Service user from Cygnet Maple House training medics for the future

Kerry at Nottingham Trent University

A service user from Cygnet Maple House, who has been in mental health services since she was 13, is now giving talks at Nottingham Trent University where she is helping trainee medics understand how best to support those with severe mental health needs.

Kerry Bristow has been a patient at Cygnet Maple House since November 2023. The service, on Kneeton Road, East Bridgford, is part of the Cygnet Health Care division and is a 16 bed highly specialised service providing assessment, treatment and rehabilitation for women with personality disorder and complex needs.

Kerry has a diagnosis of Personality Disorder. Since being at Cygnet Maple House, her condition has stabilised to the point she was invited by the University to be part of the training delivered to future medics.

She is now delivering her own training package on personality disorder, and is teaching paramedic students, occupational therapists and nursing students at Nottingham Trent University.

Kerry giving a presentation to students at Nottingham Trent University

She has been giving talks, sharing her own personal story about her experiences as an inpatient in Child and Adolescent Mental Health Services, Acute and Psychiatric Intensive Care Units as well as medium and low secure wards.

She has been offering advice to the students on how they should best handle someone with Personality Disorder, particularly when they are called to the scene of somebody who has self-harmed or taken an overdose. Due to her own background Kerry can give insight from her own experiences of these scenarios to help students see things from the patient perspective.

Kerry said “I explained to them about what Personality Disorder is and the impact it has had on me throughout my life.

“I managed to talk about what helped me and also what hindered me when I have had to interact with medical professionals.

“For instance, their behaviour and language really matters. They need to be open-minded and supportive, rather than judgemental. Often paramedics are interacting with us at the most distressing moments of our lives, when we are really at our lowest.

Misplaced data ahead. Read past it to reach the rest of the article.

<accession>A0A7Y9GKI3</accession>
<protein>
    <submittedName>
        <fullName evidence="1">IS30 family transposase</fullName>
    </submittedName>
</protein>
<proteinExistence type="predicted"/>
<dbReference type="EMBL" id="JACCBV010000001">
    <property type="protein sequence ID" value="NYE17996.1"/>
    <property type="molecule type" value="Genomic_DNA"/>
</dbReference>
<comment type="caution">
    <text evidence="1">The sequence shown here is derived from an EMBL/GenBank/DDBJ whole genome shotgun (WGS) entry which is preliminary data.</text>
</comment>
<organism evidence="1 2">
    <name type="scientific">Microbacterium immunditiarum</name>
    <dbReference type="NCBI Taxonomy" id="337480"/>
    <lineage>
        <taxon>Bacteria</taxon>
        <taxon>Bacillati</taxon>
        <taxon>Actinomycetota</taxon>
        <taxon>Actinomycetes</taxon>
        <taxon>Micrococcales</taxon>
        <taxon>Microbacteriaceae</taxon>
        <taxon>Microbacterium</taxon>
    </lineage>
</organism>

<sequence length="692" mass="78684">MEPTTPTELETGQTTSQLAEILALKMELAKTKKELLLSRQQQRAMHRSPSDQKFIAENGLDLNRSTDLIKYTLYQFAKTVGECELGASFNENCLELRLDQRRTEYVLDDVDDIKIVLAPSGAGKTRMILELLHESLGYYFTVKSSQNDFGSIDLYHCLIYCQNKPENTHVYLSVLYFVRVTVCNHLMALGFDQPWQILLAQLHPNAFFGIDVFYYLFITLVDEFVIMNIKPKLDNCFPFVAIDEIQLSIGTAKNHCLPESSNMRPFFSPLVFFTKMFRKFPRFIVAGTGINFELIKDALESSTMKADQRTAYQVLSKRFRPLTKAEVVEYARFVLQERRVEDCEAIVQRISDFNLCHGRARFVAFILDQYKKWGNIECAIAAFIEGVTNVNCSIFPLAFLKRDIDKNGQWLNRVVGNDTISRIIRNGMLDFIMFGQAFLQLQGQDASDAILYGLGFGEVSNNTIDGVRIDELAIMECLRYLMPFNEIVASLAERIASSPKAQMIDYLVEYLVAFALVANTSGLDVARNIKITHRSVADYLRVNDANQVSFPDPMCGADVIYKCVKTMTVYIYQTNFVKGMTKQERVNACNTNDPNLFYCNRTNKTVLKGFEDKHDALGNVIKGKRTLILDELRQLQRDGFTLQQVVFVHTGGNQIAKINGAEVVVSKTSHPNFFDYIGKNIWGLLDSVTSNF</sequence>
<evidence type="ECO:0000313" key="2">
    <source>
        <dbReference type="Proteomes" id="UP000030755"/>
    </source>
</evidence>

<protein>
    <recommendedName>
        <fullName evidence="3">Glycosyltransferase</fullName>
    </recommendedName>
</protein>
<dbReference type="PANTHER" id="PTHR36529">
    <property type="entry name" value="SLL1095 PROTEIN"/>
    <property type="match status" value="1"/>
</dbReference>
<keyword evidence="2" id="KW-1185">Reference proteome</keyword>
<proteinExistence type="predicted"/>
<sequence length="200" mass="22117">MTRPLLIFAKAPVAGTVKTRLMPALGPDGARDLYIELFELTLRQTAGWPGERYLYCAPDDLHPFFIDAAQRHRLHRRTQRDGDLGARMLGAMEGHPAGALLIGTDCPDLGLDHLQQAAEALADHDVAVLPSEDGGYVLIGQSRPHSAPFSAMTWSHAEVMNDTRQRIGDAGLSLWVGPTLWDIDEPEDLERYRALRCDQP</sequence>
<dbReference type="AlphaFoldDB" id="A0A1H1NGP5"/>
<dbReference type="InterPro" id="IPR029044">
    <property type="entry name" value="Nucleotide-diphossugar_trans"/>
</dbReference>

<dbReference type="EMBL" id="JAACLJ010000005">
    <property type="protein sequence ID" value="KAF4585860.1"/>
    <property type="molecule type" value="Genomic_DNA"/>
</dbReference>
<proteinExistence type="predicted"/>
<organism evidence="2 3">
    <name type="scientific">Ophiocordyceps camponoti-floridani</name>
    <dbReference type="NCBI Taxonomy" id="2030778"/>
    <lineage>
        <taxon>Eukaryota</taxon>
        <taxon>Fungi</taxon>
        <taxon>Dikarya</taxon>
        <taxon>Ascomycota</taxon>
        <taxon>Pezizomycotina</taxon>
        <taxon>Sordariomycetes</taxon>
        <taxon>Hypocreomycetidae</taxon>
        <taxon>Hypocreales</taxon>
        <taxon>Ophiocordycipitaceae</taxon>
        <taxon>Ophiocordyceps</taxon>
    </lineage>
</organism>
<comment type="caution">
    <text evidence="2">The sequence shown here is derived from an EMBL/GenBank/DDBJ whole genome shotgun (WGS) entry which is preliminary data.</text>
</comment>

“It is crucial that they understand the power they have to really play a positive role in those awful times.”

Kerry will now also use her experiences to help shape the new curriculum for students next year.

Explaining how empowering it felt for her to deliver her very first lecture, Kerry said: “It felt amazing, I absolutely loved it and for the first time I felt like I was making a difference and using my bad experiences for some good.

“It also made me realise how far I’ve come and that my dreams are within reach.

“I want to help open more services like Maple House to ensure everyone with Personality Disorder has the chance to receive the wonderful support I have experienced here and give them the best opportunity to live their best lives.

“When you have been in hospital all your adult life, it’s hard to imagine yourself as anything other than a patient. This was a powerful moment for me to realise there’s hope out there.”

Nicola Mullender, Head of Care at Cygnet Maple House, said the team were very proud of Kerry for sharing such personal details about her experiences.

She added: “We all felt very proud of her. When she first arrived at Maple House, she was completely different to how she is now. She has come such a long way and I do believe that Maple House pushing Kerry to take control of her journey has given Kerry a lot of hope for her future.

“It takes a lot of courage and strength to stand up and share your experiences and she did it beautifully. Her lecture was extremely well received by the paramedics and it is exciting that she gets to keep working with them on an ongoing basis.”

Helen Rees, Field Lead Mental Health Nursing at Nottingham Trent University, said: “I cannot thank Kerry enough for her time spent with our MSc paramedic students. This session has evaluated highly and really gave the students the opportunity to think about the healthcare they deliver from the patient perspective.

“Patient involvement has a huge impact over student healthcare professionals journey to compassionate practitioners. We really appreciate Kerry and her drive to reduce stigma around mental illness and support students to provide care that is founded on strong values of kindness. We look forward to running this session again in the future.”

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